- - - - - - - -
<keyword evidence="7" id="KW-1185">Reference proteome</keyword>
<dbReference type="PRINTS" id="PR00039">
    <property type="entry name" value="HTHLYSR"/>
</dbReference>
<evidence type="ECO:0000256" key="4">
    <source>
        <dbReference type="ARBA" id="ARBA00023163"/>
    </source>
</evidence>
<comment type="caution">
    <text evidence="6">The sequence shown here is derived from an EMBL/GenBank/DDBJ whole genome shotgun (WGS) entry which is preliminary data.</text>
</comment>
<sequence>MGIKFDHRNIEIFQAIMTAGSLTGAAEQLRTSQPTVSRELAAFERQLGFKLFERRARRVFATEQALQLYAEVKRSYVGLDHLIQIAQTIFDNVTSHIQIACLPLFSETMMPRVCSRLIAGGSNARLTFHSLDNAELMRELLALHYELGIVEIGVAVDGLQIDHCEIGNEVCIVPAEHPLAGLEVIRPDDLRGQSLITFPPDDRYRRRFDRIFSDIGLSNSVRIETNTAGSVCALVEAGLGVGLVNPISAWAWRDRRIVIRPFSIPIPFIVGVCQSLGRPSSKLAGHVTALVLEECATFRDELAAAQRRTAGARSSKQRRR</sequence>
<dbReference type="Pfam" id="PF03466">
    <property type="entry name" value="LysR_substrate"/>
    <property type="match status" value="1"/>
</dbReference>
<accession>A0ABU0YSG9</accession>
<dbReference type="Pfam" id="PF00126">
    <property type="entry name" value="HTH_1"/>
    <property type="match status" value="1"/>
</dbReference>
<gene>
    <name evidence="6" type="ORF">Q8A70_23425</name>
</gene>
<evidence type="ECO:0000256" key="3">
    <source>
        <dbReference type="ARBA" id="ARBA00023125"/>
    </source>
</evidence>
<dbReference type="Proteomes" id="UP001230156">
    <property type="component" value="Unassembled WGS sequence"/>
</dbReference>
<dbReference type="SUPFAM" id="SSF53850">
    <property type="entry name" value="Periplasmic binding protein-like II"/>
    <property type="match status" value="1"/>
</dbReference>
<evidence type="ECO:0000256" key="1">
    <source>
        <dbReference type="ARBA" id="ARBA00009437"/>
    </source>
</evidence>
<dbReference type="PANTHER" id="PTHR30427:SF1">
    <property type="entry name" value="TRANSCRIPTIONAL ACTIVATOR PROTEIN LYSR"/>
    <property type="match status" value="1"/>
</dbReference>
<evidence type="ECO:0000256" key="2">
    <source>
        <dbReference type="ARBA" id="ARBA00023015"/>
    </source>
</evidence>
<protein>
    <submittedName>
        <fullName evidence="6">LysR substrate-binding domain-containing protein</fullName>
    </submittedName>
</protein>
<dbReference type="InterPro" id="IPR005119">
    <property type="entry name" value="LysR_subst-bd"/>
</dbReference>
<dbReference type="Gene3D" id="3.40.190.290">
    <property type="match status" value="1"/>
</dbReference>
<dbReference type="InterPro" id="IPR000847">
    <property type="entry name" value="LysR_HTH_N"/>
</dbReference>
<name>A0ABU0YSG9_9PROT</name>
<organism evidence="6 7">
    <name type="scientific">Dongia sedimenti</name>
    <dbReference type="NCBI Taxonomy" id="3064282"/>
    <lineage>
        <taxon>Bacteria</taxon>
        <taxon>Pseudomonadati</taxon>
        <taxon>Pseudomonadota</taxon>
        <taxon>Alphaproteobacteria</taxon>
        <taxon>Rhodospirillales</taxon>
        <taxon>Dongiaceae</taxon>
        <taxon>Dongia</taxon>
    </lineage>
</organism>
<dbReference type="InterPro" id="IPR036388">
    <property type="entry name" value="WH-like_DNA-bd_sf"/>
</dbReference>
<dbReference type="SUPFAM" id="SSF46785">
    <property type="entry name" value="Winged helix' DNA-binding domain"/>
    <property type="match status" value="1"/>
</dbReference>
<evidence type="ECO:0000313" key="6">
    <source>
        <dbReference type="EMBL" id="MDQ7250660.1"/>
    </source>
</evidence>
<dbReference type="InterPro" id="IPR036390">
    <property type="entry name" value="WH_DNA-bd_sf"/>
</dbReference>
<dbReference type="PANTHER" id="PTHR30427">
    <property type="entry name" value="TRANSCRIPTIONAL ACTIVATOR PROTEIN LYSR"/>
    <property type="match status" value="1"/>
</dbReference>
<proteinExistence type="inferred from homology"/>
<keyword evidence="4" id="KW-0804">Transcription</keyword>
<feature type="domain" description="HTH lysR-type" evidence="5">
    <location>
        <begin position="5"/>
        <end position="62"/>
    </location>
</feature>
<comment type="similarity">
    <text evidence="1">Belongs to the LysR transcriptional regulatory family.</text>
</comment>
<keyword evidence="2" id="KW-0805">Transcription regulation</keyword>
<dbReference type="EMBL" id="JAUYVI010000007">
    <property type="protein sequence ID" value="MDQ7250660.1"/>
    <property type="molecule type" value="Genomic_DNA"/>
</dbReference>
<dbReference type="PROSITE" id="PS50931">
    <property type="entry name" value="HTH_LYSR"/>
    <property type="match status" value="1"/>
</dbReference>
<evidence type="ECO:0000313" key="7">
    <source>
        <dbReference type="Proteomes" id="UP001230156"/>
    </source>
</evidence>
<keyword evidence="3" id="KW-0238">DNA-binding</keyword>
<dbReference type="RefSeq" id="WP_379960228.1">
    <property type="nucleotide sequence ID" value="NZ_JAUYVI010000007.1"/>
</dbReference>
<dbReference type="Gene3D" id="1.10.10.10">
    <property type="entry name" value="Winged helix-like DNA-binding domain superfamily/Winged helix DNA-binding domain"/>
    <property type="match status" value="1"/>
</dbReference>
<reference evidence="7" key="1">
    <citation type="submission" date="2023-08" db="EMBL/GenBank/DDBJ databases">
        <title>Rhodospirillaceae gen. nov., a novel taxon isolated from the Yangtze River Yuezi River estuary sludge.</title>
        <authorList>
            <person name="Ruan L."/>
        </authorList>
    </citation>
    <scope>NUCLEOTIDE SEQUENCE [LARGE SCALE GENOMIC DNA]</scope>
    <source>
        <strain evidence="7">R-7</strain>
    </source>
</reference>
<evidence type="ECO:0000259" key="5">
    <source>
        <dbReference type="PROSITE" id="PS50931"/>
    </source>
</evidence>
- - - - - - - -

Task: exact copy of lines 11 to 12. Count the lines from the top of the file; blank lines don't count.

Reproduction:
    <text evidence="6">The sequence shown here is derived from an EMBL/GenBank/DDBJ whole genome shotgun (WGS) entry which is preliminary data.</text>
</comment>